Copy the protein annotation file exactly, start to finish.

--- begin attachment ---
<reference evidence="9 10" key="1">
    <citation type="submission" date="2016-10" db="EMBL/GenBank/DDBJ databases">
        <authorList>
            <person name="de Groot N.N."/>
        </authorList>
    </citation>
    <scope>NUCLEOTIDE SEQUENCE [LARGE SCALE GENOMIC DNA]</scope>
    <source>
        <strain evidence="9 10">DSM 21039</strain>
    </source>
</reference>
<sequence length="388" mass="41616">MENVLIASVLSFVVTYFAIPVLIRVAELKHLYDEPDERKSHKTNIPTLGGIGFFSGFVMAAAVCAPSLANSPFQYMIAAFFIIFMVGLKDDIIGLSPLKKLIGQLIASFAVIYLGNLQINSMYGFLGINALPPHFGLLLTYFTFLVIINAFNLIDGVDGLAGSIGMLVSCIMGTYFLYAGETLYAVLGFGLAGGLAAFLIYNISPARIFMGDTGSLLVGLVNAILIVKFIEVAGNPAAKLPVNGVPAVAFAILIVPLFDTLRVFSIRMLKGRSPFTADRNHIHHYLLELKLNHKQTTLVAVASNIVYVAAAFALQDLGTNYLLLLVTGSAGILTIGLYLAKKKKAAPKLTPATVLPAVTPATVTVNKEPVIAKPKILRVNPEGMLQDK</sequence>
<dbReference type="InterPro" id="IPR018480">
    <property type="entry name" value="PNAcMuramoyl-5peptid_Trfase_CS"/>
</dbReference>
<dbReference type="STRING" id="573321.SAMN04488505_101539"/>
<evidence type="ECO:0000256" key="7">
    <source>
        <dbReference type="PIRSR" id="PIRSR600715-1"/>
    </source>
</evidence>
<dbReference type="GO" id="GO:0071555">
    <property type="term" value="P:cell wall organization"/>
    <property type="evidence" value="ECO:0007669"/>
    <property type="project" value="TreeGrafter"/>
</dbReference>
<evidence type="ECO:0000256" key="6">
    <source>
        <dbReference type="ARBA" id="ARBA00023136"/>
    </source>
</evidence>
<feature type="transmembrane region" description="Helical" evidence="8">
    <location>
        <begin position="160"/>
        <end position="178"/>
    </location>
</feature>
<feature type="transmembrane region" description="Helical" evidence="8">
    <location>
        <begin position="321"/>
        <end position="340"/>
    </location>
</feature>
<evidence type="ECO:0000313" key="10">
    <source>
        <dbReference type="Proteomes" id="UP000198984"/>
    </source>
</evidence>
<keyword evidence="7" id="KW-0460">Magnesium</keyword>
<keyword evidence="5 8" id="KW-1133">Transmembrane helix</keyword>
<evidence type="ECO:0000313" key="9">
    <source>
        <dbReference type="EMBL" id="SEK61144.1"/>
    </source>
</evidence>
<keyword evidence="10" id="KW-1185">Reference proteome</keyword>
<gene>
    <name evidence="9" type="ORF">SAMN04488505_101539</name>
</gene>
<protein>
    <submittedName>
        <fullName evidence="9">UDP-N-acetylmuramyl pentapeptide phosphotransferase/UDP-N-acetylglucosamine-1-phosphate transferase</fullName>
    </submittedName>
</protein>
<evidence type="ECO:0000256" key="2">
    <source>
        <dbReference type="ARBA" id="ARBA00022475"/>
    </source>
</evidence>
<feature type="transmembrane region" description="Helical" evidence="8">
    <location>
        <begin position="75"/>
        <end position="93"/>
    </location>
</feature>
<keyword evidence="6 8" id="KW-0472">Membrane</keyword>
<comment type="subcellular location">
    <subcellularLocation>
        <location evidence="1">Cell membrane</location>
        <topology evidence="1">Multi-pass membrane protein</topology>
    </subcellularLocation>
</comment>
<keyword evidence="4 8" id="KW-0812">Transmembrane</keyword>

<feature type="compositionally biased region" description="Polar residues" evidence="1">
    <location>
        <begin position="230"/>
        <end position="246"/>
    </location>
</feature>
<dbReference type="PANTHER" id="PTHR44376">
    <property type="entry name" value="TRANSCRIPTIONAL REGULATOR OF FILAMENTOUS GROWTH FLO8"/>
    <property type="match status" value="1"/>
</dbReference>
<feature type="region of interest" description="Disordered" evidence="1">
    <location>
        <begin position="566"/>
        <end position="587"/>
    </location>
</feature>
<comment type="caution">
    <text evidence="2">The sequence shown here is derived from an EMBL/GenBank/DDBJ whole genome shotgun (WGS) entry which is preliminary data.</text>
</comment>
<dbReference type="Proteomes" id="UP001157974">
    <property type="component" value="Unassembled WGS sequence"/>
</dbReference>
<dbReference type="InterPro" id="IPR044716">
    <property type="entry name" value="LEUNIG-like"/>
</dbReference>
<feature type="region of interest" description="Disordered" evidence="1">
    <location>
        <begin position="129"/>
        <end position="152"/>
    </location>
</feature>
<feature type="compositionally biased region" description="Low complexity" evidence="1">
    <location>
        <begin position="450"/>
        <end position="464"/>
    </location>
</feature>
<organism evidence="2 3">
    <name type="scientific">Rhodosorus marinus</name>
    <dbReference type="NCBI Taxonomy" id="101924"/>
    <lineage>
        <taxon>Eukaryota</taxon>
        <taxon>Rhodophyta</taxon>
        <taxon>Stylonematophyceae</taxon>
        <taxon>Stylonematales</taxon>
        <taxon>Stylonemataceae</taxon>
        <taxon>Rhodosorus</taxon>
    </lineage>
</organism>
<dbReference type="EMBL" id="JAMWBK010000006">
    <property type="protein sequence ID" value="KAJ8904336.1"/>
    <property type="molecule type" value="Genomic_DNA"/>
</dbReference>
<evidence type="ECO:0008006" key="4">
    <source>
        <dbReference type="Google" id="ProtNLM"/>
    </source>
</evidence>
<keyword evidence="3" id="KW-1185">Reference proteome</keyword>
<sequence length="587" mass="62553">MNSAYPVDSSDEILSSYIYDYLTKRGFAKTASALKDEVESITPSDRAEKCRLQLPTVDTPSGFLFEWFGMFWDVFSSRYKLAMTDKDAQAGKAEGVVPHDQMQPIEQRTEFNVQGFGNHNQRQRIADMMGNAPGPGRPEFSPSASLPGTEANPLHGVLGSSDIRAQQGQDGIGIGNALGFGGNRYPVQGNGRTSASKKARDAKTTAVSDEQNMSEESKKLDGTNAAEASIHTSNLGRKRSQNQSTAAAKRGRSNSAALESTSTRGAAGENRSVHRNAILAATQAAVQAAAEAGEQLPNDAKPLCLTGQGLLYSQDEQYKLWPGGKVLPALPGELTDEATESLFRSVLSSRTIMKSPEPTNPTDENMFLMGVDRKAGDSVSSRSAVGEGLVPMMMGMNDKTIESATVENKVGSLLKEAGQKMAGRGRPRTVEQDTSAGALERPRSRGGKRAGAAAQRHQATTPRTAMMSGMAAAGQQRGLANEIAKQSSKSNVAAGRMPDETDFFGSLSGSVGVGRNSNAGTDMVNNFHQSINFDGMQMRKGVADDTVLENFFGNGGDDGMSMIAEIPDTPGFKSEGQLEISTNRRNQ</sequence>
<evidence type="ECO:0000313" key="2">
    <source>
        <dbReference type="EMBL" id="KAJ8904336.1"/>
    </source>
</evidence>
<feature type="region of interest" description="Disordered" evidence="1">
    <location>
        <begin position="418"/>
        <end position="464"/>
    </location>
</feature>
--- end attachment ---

<reference evidence="9 10" key="1">
    <citation type="submission" date="2016-10" db="EMBL/GenBank/DDBJ databases">
        <authorList>
            <person name="de Groot N.N."/>
        </authorList>
    </citation>
    <scope>NUCLEOTIDE SEQUENCE [LARGE SCALE GENOMIC DNA]</scope>
    <source>
        <strain evidence="9 10">DSM 21039</strain>
    </source>
</reference>
<sequence length="388" mass="41616">MENVLIASVLSFVVTYFAIPVLIRVAELKHLYDEPDERKSHKTNIPTLGGIGFFSGFVMAAAVCAPSLANSPFQYMIAAFFIIFMVGLKDDIIGLSPLKKLIGQLIASFAVIYLGNLQINSMYGFLGINALPPHFGLLLTYFTFLVIINAFNLIDGVDGLAGSIGMLVSCIMGTYFLYAGETLYAVLGFGLAGGLAAFLIYNISPARIFMGDTGSLLVGLVNAILIVKFIEVAGNPAAKLPVNGVPAVAFAILIVPLFDTLRVFSIRMLKGRSPFTADRNHIHHYLLELKLNHKQTTLVAVASNIVYVAAAFALQDLGTNYLLLLVTGSAGILTIGLYLAKKKKAAPKLTPATVLPAVTPATVTVNKEPVIAKPKILRVNPEGMLQDK</sequence>
<dbReference type="InterPro" id="IPR018480">
    <property type="entry name" value="PNAcMuramoyl-5peptid_Trfase_CS"/>
</dbReference>
<dbReference type="STRING" id="573321.SAMN04488505_101539"/>
<evidence type="ECO:0000256" key="7">
    <source>
        <dbReference type="PIRSR" id="PIRSR600715-1"/>
    </source>
</evidence>
<dbReference type="GO" id="GO:0071555">
    <property type="term" value="P:cell wall organization"/>
    <property type="evidence" value="ECO:0007669"/>
    <property type="project" value="TreeGrafter"/>
</dbReference>
<evidence type="ECO:0000256" key="6">
    <source>
        <dbReference type="ARBA" id="ARBA00023136"/>
    </source>
</evidence>
<feature type="transmembrane region" description="Helical" evidence="8">
    <location>
        <begin position="160"/>
        <end position="178"/>
    </location>
</feature>
<feature type="transmembrane region" description="Helical" evidence="8">
    <location>
        <begin position="321"/>
        <end position="340"/>
    </location>
</feature>
<evidence type="ECO:0000313" key="10">
    <source>
        <dbReference type="Proteomes" id="UP000198984"/>
    </source>
</evidence>
<keyword evidence="7" id="KW-0460">Magnesium</keyword>
<keyword evidence="5 8" id="KW-1133">Transmembrane helix</keyword>
<evidence type="ECO:0000313" key="9">
    <source>
        <dbReference type="EMBL" id="SEK61144.1"/>
    </source>
</evidence>
<keyword evidence="10" id="KW-1185">Reference proteome</keyword>
<gene>
    <name evidence="9" type="ORF">SAMN04488505_101539</name>
</gene>
<protein>
    <submittedName>
        <fullName evidence="9">UDP-N-acetylmuramyl pentapeptide phosphotransferase/UDP-N-acetylglucosamine-1-phosphate transferase</fullName>
    </submittedName>
</protein>
<evidence type="ECO:0000256" key="2">
    <source>
        <dbReference type="ARBA" id="ARBA00022475"/>
    </source>
</evidence>
<feature type="transmembrane region" description="Helical" evidence="8">
    <location>
        <begin position="75"/>
        <end position="93"/>
    </location>
</feature>
<keyword evidence="6 8" id="KW-0472">Membrane</keyword>
<comment type="subcellular location">
    <subcellularLocation>
        <location evidence="1">Cell membrane</location>
        <topology evidence="1">Multi-pass membrane protein</topology>
    </subcellularLocation>
</comment>
<keyword evidence="4 8" id="KW-0812">Transmembrane</keyword>

<feature type="compositionally biased region" description="Polar residues" evidence="1">
    <location>
        <begin position="230"/>
        <end position="246"/>
    </location>
</feature>
<dbReference type="PANTHER" id="PTHR44376">
    <property type="entry name" value="TRANSCRIPTIONAL REGULATOR OF FILAMENTOUS GROWTH FLO8"/>
    <property type="match status" value="1"/>
</dbReference>
<feature type="region of interest" description="Disordered" evidence="1">
    <location>
        <begin position="566"/>
        <end position="587"/>
    </location>
</feature>
<comment type="caution">
    <text evidence="2">The sequence shown here is derived from an EMBL/GenBank/DDBJ whole genome shotgun (WGS) entry which is preliminary data.</text>
</comment>
<dbReference type="Proteomes" id="UP001157974">
    <property type="component" value="Unassembled WGS sequence"/>
</dbReference>
<dbReference type="InterPro" id="IPR044716">
    <property type="entry name" value="LEUNIG-like"/>
</dbReference>
<feature type="region of interest" description="Disordered" evidence="1">
    <location>
        <begin position="129"/>
        <end position="152"/>
    </location>
</feature>
<feature type="compositionally biased region" description="Low complexity" evidence="1">
    <location>
        <begin position="450"/>
        <end position="464"/>
    </location>
</feature>
<organism evidence="2 3">
    <name type="scientific">Rhodosorus marinus</name>
    <dbReference type="NCBI Taxonomy" id="101924"/>
    <lineage>
        <taxon>Eukaryota</taxon>
        <taxon>Rhodophyta</taxon>
        <taxon>Stylonematophyceae</taxon>
        <taxon>Stylonematales</taxon>
        <taxon>Stylonemataceae</taxon>
        <taxon>Rhodosorus</taxon>
    </lineage>
</organism>
<dbReference type="EMBL" id="JAMWBK010000006">
    <property type="protein sequence ID" value="KAJ8904336.1"/>
    <property type="molecule type" value="Genomic_DNA"/>
</dbReference>
<evidence type="ECO:0008006" key="4">
    <source>
        <dbReference type="Google" id="ProtNLM"/>
    </source>
</evidence>
<keyword evidence="3" id="KW-1185">Reference proteome</keyword>
<sequence length="587" mass="62553">MNSAYPVDSSDEILSSYIYDYLTKRGFAKTASALKDEVESITPSDRAEKCRLQLPTVDTPSGFLFEWFGMFWDVFSSRYKLAMTDKDAQAGKAEGVVPHDQMQPIEQRTEFNVQGFGNHNQRQRIADMMGNAPGPGRPEFSPSASLPGTEANPLHGVLGSSDIRAQQGQDGIGIGNALGFGGNRYPVQGNGRTSASKKARDAKTTAVSDEQNMSEESKKLDGTNAAEASIHTSNLGRKRSQNQSTAAAKRGRSNSAALESTSTRGAAGENRSVHRNAILAATQAAVQAAAEAGEQLPNDAKPLCLTGQGLLYSQDEQYKLWPGGKVLPALPGELTDEATESLFRSVLSSRTIMKSPEPTNPTDENMFLMGVDRKAGDSVSSRSAVGEGLVPMMMGMNDKTIESATVENKVGSLLKEAGQKMAGRGRPRTVEQDTSAGALERPRSRGGKRAGAAAQRHQATTPRTAMMSGMAAAGQQRGLANEIAKQSSKSNVAAGRMPDETDFFGSLSGSVGVGRNSNAGTDMVNNFHQSINFDGMQMRKGVADDTVLENFFGNGGDDGMSMIAEIPDTPGFKSEGQLEISTNRRNQ</sequence>
<evidence type="ECO:0000313" key="2">
    <source>
        <dbReference type="EMBL" id="KAJ8904336.1"/>
    </source>
</evidence>
<feature type="region of interest" description="Disordered" evidence="1">
    <location>
        <begin position="418"/>
        <end position="464"/>
    </location>
</feature>